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Buying your first car is a big step. It’s exciting, will bring you independence and enhance your social life but will also tie you down with costs if you’re not careful about the model you choose.
Learning to drive is an expensive affair, and once you’ve passed your test unfortunately as a young driver you’ll be paying the highest prices for insurance on any type of car. With the price of petrol rising weekly and added costs like road tax, breakdown cover and routine repairs, there is a lot to consider when choosing a car. Here at Source My Car our aim is to make the purchasing process as simple as possible. Not only do we bring the dealers to you, but we also have some advice on the best cars for younger people.
Cheaper doesn’t mean better, in fact, in the used car world it’s usually the opposite that’s true. You might think you’re bagging yourself a bargain, but in reality you may end up having to spend thousands in repairs and maintenance within the first couple of years of driving it. After all, you get what you pay for in most cases.
There’s usually a deal to be had with any used cars, so make full use of your budget by opting for the best car that you can afford (or just above your top budget) and then negotiate a lower price if possible. Remember, spending all the budget based on a car’s looks and modifications (alloy wheels, metallic paint, custom trims) doesn’t always get the most reliable car and certainly won’t help the cost of insurance.
Insurance is a huge expense that you need to consider when deciding which car you want to buy. The general rule is: the bigger the engine, the more you pay out in insurance. This is always an important factor for every driver, but young motorists need to be especially careful as their premiums are always very high. So, if you want to save some cash, opt for a smaller engine until you gain some road experience and are eligible for the lower prices.
Some other good reasons to go for a smaller engine size include the cost of Road tax, petrol consumption and safety. By opting for a car that emits less than 100g/km of CO2 will mean that you don’t need to pay road tax at all, saving you at least £90 per year and in some cases up to £300 per year!
Generally, the smaller the engine the more miles per gallon you will be able to travel on your petrol spend. Most first time drivers are shocked by the amount they spend on petrol in the first few months. Getting used to being economical with your petrol is a good habit, especially if you are likely to use your car for long journeys or daily commuting. The way that you drive your car can affect how much petrol you use too. If you are driving a more powerful car, your gas guzzling will be worse while you get used to the gears and power of the engine compared to your driving instructor’s car, which are usually economical city cars.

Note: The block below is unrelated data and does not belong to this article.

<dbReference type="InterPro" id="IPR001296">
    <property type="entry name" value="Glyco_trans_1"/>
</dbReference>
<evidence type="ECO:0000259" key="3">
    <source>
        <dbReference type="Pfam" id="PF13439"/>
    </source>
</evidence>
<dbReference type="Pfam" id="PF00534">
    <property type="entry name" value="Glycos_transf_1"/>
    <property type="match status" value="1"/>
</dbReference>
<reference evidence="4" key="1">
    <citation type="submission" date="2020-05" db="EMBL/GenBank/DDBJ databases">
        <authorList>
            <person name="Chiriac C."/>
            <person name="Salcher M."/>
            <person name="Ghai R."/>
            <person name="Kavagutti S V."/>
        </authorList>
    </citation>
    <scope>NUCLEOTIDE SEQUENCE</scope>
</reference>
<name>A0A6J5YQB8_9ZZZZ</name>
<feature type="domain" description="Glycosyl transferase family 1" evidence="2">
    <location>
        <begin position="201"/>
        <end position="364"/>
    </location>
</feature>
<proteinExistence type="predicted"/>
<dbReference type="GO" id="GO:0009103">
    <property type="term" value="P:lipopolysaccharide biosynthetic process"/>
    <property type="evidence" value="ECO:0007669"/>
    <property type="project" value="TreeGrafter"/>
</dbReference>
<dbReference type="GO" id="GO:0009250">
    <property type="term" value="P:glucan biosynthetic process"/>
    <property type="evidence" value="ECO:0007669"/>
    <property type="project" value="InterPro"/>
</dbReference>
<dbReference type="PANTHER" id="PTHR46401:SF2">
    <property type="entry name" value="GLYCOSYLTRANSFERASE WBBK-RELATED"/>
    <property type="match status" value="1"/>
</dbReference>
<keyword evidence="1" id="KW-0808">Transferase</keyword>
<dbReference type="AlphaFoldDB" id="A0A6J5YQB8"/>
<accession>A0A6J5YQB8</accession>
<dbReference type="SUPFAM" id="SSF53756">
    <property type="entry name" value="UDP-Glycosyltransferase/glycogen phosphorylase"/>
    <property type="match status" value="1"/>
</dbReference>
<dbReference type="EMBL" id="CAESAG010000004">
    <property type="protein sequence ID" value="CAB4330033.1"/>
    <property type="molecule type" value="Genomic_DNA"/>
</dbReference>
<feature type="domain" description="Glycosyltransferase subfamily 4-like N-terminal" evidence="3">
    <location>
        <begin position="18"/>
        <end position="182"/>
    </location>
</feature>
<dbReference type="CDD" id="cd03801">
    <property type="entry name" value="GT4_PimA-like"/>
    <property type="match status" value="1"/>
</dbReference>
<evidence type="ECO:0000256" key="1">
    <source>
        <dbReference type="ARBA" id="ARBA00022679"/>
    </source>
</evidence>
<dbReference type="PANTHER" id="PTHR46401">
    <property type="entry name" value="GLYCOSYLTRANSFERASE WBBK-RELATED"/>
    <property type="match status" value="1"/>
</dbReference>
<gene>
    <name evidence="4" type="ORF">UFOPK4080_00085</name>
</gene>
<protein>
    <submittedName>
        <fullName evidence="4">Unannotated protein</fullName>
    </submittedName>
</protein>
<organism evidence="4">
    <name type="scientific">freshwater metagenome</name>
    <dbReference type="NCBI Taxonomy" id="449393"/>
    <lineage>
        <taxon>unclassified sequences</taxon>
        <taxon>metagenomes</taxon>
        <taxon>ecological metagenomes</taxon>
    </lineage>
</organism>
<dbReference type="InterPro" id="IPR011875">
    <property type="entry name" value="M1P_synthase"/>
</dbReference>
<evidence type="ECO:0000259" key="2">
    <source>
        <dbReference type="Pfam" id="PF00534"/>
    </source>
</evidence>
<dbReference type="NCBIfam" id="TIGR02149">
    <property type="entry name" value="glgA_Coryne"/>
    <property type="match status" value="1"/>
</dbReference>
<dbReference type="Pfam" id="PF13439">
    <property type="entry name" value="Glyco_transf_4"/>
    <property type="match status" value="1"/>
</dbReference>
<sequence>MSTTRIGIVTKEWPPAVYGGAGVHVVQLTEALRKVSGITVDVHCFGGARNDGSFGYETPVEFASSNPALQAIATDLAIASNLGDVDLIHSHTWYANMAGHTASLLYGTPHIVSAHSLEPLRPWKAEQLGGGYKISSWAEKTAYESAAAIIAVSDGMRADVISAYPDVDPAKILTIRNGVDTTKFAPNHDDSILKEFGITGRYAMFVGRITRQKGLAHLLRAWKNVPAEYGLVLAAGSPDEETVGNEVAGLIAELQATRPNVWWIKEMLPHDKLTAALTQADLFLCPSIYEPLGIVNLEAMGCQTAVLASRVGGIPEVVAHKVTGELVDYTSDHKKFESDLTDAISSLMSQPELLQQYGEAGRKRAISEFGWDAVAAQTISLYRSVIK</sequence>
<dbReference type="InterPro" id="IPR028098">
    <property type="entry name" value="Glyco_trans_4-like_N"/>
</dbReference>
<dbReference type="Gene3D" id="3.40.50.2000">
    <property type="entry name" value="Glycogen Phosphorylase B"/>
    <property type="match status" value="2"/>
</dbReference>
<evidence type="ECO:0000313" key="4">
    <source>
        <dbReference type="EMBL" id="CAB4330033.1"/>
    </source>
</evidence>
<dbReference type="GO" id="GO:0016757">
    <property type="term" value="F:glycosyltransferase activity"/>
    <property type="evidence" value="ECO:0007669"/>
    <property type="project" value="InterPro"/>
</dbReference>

So, what is the best car to buy if you are a young driver?
Taking into consideration all of the above, we’ve put together a list of some good options for a first car.
Ford KA – 2002 – 2013
The Ford KA is very popular amongst young drivers and has been for more than 10 years. There are still plenty of older models around at bargain prices. A 2002 Ford Ka could be picked up for around £750 – £1500 depending on mileage and condition. Because there are so many older models around, it proves that the Ka is reliable and long lasting. A newer model – 2009 onwards – will be around £4500 – £6000.
These compact but zippy street cars are perfect for fitting into small parking spaces, squeezing through traffic and are also big enough to carry shopping and friends. The shape of the old Ka is like a little bubble and it’s fun to drive, whereas the newer models are sleeker and more modern. Because Ford is one of the biggest British car manufacturers, finding a Ford garage and sourcing parts for a Ka is easy and inexpensive. One thing to watch with Ford Kas is that they have a 1.2 or 1.3 litre engine, which will push up insurance costs and means tax is up to £180 per year. However Kas are great for petrol economy – it costs around £40 to fill up the tank and that will last for miles and miles, with newer Start-Stop models travelling up to 68 mpg!
For an upgraded look go for a Ka Collection for colour coded bumpers and metallic paint, air con etc. All these will cost extra in the newer models but in old Kas there shouldn’t be much difference at all in price between the standard Ka. If you’re really after something cute and quirky, look for a convertible StreetKa!